Honestly, when I learned how Firebase SDK has been organized as a single repository that contains multiple pods, I found it really neat and efficient. Let’s check it out. Firebase iOS SDK includes different components that can be used independently in your app, like FirebaseCore, FirebaseMessaging, FirebaseFirestore, …

But how have they managed to do that?

The short answer is by utilizing git tagging mechanism. Let look at one of the podsepc files, for example, FirebaseCore.podspec. The interesting part is this part:

s.version = '6.0.0'


s.source = {
    :git => 'https://github.com/firebase/firebase-ios-sdk.git',
    :tag => 'Core-' + s.version.to_s

This podspec points to a specific tag in this repository (Core-6.0.0). How is it different from other podspec files, say FirebaseFirestore.podspec:

s.version = '1.2.1'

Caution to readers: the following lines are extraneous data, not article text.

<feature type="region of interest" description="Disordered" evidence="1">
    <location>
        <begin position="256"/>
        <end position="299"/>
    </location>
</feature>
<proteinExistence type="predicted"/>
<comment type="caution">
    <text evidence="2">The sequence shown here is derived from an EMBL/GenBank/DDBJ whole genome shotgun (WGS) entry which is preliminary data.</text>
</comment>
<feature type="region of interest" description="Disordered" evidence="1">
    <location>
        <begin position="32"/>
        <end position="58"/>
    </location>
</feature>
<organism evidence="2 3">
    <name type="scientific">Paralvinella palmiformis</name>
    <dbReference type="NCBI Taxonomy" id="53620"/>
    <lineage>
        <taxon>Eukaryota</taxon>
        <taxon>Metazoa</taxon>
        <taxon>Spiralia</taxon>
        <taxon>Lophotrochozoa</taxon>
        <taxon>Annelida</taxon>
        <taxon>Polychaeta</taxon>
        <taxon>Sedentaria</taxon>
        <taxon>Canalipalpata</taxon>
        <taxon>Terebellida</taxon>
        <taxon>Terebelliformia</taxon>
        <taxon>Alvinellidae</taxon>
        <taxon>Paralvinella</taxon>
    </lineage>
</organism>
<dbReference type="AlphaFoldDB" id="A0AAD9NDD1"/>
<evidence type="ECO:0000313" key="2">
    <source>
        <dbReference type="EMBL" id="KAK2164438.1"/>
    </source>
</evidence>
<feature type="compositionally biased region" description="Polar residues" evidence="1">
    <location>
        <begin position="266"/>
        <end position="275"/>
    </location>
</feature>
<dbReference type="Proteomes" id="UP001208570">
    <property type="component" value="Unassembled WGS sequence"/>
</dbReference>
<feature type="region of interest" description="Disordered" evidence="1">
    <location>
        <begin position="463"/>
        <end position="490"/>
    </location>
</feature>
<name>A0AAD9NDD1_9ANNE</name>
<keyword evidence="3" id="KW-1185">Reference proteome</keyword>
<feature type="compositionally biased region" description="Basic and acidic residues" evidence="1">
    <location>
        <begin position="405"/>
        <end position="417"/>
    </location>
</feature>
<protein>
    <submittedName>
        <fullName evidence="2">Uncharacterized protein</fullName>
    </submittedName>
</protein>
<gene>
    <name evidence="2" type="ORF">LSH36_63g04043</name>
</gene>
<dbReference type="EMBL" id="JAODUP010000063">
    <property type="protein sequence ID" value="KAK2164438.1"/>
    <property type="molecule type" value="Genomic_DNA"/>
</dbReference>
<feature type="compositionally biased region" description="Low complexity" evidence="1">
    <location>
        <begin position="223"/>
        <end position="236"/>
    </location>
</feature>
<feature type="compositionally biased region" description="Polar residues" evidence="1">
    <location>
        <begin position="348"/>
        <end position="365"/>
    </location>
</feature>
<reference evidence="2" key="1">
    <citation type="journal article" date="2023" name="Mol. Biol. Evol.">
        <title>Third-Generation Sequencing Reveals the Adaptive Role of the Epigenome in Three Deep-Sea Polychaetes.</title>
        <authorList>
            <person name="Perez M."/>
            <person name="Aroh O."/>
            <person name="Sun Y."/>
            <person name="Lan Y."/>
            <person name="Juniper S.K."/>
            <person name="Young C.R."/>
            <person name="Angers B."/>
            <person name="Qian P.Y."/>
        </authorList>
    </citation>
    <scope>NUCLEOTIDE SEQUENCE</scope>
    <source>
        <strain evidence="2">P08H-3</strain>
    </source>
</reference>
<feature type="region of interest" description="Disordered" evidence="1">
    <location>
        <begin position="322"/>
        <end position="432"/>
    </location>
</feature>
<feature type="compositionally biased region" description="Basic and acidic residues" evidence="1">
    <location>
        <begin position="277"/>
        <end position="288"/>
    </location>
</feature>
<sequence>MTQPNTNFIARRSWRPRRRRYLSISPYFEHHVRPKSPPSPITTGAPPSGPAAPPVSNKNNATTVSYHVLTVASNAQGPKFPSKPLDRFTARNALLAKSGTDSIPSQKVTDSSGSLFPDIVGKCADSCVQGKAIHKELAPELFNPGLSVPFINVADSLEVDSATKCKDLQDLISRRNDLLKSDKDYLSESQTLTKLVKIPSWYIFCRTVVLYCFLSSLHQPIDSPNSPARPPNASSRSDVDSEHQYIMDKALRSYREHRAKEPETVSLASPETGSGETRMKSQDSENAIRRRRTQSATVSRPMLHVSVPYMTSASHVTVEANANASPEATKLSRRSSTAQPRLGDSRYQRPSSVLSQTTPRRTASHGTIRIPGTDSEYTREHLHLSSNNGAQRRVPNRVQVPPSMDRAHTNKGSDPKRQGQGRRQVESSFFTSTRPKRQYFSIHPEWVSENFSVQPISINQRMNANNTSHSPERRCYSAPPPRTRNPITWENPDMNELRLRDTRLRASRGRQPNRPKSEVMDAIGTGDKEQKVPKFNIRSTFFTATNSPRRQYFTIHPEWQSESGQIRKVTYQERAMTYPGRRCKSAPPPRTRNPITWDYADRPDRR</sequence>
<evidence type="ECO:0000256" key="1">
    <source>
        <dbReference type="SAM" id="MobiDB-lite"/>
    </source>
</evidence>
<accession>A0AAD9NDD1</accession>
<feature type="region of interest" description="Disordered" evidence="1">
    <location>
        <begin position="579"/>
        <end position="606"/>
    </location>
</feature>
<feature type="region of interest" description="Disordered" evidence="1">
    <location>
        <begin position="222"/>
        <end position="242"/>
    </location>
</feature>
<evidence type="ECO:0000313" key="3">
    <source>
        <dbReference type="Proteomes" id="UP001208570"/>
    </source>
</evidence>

s.source =
    :git => 'https://github.com/firebase/firebase-ios-sdk.git',
    :tag => 'Firestore-' + s.version.to_s

As you can see, this podspec points to another tag (Firestore-1.2.1). Now, let’s take a look into the list of tags of the repository:

You can see Firestore-1.2.1 was created 15 days ago, along with 3 more tags that all of them point to the same commit (7f869fb).

So how does the development process look like?

  1. You create a new branch.
  2. You make a bunch of changes in the repository.
  3. If these changes are in the scope of say pod X, you bump its the version number (in pod X’s podspec file).
  4. Tag the commit that contains the podspec file with the new version number.
  5. Publish the new podspec file (pod trunk push podX.podspec)
  6. Create a PR to merge your changes into the master branch.